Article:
Woodcuts of Women: Stories / Edition 1

Woodcuts of Women: Stories / Edition 1

by Dagoberto Gilb
5.0 1
ISBN-10:
0802138748
ISBN-13:
2900802138742
Pub. Date:
01/28/2002
Publisher:
Grove/Atlantic, Inc.
Select a Purchase Option (Reprint)
  • purchase options

    Temporarily Out of Stock Online

    icon-error
    Note: Access code and/or supplemental material are not guaranteed to be included with textbook rental or used textbook.
  • purchase options
    $6.66 $12.00 Save 44% Current price is $6.66, Original price is $12. You Save 44%.
    icon-error
    Note: Access code and/or supplemental material are not guaranteed to be included with textbook rental or used textbook.

Customer Reviews

Most Helpful Customer Reviews

See All Customer Reviews

Woodcuts of Women: Stories 5 out of 5 based on 0 ratings. 1 reviews.
Guest More than 1 year ago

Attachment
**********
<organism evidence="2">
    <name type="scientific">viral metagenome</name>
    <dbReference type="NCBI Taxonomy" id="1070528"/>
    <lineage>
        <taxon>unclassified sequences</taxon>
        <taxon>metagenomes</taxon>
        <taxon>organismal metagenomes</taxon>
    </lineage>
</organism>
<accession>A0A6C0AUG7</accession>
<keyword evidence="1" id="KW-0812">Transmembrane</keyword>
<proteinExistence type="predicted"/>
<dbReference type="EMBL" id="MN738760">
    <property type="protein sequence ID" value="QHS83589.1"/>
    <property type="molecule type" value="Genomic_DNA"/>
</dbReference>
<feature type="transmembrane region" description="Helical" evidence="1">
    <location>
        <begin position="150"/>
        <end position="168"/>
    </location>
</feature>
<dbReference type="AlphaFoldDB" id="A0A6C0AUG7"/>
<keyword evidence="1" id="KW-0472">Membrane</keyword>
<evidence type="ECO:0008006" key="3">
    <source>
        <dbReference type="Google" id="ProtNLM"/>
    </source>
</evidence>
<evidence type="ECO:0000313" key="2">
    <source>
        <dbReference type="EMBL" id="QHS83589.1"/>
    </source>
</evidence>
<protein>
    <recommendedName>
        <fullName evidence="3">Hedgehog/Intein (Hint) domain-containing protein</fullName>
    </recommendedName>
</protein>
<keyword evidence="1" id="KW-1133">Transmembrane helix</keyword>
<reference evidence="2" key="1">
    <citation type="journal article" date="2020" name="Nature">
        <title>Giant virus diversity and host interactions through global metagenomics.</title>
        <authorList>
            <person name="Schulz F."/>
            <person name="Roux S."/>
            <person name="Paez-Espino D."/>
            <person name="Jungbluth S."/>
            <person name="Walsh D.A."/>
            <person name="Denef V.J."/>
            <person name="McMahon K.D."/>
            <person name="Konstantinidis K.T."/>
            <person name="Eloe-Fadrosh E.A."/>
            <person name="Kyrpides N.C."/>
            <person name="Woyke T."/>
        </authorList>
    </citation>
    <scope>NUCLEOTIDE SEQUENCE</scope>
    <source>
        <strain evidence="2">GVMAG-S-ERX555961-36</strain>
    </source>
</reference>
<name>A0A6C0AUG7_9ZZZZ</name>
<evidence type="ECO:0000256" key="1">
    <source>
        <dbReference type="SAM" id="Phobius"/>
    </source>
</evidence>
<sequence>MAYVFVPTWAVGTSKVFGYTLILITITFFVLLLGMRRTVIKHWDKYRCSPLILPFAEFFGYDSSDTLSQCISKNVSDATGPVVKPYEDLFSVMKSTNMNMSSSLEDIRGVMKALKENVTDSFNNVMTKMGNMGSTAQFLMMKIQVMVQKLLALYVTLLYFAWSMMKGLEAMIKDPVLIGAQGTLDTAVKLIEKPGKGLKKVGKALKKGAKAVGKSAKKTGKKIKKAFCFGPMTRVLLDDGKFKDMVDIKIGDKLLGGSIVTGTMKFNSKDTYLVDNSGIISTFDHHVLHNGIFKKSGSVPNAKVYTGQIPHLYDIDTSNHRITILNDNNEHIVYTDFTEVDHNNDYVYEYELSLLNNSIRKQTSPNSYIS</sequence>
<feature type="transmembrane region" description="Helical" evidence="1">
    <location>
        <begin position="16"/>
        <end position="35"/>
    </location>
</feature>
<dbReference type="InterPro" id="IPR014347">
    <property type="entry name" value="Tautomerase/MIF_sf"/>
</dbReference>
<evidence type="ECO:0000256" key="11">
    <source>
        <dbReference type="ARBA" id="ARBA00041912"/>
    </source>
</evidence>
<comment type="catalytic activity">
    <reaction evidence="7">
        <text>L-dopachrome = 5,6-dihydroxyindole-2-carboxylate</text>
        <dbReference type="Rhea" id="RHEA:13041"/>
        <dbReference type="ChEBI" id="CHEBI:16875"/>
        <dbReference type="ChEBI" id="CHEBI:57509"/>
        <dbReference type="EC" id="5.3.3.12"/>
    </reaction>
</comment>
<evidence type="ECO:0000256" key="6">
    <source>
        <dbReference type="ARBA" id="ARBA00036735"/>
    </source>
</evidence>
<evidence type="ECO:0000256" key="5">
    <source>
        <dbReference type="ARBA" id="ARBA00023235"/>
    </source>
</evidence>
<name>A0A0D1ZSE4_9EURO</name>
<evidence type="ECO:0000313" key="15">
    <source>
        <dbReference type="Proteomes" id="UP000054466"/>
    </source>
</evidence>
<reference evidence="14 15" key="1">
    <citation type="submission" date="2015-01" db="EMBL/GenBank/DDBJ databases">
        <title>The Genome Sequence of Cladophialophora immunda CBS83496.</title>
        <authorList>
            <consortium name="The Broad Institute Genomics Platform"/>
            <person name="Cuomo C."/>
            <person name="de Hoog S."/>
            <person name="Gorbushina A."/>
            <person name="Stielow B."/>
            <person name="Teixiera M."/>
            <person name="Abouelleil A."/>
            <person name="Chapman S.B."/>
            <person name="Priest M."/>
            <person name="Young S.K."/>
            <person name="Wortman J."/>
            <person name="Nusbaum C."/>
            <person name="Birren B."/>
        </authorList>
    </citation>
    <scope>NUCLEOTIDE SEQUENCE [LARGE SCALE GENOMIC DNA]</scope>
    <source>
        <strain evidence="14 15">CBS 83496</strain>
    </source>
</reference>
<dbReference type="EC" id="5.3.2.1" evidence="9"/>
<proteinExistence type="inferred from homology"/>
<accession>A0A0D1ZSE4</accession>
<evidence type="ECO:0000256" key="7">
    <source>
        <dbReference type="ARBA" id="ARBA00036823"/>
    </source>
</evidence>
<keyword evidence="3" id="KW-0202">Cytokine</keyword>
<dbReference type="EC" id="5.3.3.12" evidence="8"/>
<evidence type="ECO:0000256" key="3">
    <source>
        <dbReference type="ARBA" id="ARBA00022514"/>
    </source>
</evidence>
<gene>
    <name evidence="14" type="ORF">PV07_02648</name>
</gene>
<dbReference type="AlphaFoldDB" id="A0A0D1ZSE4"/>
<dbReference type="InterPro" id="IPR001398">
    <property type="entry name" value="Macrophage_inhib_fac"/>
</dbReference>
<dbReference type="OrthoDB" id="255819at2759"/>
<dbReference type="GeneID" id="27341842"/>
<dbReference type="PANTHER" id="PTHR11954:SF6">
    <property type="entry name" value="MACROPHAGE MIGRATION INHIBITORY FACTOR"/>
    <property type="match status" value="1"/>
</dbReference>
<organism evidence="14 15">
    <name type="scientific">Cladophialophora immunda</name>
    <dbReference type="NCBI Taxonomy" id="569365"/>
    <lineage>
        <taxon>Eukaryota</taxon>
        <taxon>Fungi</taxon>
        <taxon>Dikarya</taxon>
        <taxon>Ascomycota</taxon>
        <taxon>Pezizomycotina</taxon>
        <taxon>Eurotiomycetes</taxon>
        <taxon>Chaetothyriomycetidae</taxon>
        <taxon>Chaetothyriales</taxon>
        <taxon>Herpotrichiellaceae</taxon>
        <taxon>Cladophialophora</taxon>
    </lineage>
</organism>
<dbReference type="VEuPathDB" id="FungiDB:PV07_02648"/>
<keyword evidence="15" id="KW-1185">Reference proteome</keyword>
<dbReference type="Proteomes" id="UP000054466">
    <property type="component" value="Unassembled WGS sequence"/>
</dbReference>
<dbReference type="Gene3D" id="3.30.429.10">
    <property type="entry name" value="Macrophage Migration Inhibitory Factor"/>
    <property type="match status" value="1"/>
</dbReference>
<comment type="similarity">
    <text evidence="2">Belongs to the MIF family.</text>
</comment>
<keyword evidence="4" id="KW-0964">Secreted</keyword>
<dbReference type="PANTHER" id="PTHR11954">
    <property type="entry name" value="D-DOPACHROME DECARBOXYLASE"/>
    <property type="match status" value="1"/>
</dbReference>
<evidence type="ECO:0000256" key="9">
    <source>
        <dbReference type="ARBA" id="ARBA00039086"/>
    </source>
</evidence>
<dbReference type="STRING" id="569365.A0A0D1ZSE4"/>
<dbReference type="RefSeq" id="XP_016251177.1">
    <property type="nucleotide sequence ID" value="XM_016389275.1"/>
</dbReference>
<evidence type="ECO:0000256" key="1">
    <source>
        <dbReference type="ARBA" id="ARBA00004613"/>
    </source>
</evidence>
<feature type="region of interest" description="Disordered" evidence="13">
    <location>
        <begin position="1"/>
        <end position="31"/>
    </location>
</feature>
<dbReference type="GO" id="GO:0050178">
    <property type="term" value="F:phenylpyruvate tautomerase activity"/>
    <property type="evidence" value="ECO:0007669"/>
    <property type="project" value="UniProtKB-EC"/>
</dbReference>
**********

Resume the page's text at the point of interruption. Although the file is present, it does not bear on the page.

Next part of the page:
Dagoberto Gilb's 'Woodcuts of Women' is one of the most honest, entertaining, well-crafted short story collections about love and lust that I've read in a long while. Gilb doesn't spare us when he allows his male characters to delve deeply into their obsessions with the opposite sex. In 'Maria de Covina,' the first story in the collection, a young Chicano (nineteen but he thinks he passes for twenty) simply tells us: 'This is the thing: I like women. No, wait. I love women.' In 'The Pillows,' the male protagonist, Jorge, thinks he figured out why his pocho friend, Danny, is having women problems: the only pillows he owns are old, raggedy and dirty. Jorge is obsessed about this particularly while housesitting for Danny. Jorge tells his own girlfriend: 'I can't imagine a woman getting in a bed with those pillows. I can't imagine a woman wanting to, even to take a nap.' Some of the stories are heartbreaking, like 'Shout,' where poverty pushes a man to be abusive to his wife and children; even here, there is a glimmer of hope, hope based on love of women. Gilb is a master at ambiguities, our ambiguities as people searching for companionship. The only bad thing about this book is that it is too short (a mere 167 pages). Much praise is also due to the artist, Artemio Rodriguez, who illustrated each story with linocuts (similar to woodcuts); these illustrations capture the wonder, danger and craziness of loving women too much.